• * A-Teamers: Rising young stars strive to get ahead, but without leaving others behind – In a world of ‘more’ in Africa (more consumerism; more education; more access and connection through technology; more voices able to be heard) there is a hunger to have and own more. But alongside this aspiration for wealth creation, and the dream of improved well-being and quality of life, there are also social concerns and deep-rooted human connections – above all, a feeling that if you are a high-achieving A-Teamer you should also be raising the rest of your team up behind you.
• * Talent Tappers: Aspirational youth thrive by tapping into new entrepreneurial ecosystem – Against a canvas of aspirations, an ‘I want’ attitude, a need to prosper and a need for independence, young Africans are relying less on conventional employment opportunities and adopting a more entrepreneurial mind- set to securing their own futures. They are turning away from traditional support systems (families and governments) to rely more on their own abilities. By tapping into the talent and expertise of others in inspiring innovation, providing funding and mentorship they are projecting their own stamp on how they want to succeed.
• * DataSizeMe: Expectation that personal data will be used to enhance brand interactions – A spin-off of greater consumerism across Africa is the growing spirit of ownership that the younger generations are adopting as participants in improving their brand experiences. ‘I matter’ is the message youth are communicating to brands. In the newly-connected Africa, sharing real time information, opinions and insights has become easy for them. This has fuelled expectations that they will be listened to as individuals and that targeted, tailored offerings will personalise and enhance their brand experiences.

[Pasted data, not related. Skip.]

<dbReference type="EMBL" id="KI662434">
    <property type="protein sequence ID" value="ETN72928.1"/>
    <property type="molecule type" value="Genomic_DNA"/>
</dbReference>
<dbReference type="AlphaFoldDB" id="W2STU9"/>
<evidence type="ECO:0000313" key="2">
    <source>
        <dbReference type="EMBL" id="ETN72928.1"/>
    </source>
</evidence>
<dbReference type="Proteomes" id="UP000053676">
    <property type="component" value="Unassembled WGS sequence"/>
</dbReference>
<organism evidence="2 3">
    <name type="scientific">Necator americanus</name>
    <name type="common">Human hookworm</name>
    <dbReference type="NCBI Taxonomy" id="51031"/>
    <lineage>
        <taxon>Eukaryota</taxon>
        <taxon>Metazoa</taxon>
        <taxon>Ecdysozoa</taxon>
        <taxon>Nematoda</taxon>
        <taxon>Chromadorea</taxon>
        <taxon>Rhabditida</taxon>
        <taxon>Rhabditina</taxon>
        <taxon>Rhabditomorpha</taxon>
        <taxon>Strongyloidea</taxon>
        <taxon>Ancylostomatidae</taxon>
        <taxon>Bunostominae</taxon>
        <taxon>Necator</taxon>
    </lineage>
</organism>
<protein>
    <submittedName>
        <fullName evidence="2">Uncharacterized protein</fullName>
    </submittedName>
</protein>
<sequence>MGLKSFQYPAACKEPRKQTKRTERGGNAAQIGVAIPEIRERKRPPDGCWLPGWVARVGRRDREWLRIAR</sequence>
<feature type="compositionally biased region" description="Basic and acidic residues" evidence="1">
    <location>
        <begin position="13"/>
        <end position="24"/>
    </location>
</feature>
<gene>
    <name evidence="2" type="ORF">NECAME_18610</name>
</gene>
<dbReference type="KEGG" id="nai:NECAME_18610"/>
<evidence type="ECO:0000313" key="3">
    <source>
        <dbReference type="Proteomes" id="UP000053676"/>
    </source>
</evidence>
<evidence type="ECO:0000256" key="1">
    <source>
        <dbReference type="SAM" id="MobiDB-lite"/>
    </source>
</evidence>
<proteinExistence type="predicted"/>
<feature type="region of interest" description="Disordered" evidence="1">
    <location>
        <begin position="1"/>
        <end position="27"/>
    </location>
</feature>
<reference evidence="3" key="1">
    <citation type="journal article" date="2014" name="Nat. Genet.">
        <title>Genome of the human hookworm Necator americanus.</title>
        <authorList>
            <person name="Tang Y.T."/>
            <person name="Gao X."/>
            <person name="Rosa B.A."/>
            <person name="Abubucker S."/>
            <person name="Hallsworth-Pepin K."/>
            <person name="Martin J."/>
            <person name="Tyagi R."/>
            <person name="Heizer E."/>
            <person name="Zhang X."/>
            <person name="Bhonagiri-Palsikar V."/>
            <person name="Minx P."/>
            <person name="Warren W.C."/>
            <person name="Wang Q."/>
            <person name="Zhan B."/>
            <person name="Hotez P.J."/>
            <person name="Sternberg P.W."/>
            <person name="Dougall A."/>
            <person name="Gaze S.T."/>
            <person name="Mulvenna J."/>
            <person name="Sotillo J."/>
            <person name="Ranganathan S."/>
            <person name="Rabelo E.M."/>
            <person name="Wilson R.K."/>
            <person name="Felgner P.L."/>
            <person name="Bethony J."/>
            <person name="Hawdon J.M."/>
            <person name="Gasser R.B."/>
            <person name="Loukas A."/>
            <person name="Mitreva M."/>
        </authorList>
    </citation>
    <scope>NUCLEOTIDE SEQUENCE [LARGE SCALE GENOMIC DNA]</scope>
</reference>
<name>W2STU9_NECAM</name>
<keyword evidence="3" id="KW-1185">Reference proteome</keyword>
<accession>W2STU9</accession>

• * Participlayers: Enthusiastic participants in fun, interactive and rewarding activities – Young Africans see themselves not as passive bystanders, but as engaged players in a process, looking for highly interactive brand experiences. In common with youth worldwide, they have limited attention spans and look to engage emotionally in unique and unusual ways.   They are looking to build relationships with brands that surprise and delight them but also create talk-ability, giving them a shared platform to get together and have fun.  And they want to be thanked for their participation – placing high value on recognition and reward.
• * Movement Makers: Young Africans demonstrate an emerging spirit of activism – During difficult social and economic times, new questions are being asked about what it means to be African and what is relevant to African youth.  The status quo is being challenged with heightened social and economic debate. Even if not overtly activist, young consumers are certainly more actively interrogating and debating a wide variety of issues. They are demanding authenticity, transparency and accountability from their chosen brands and role models.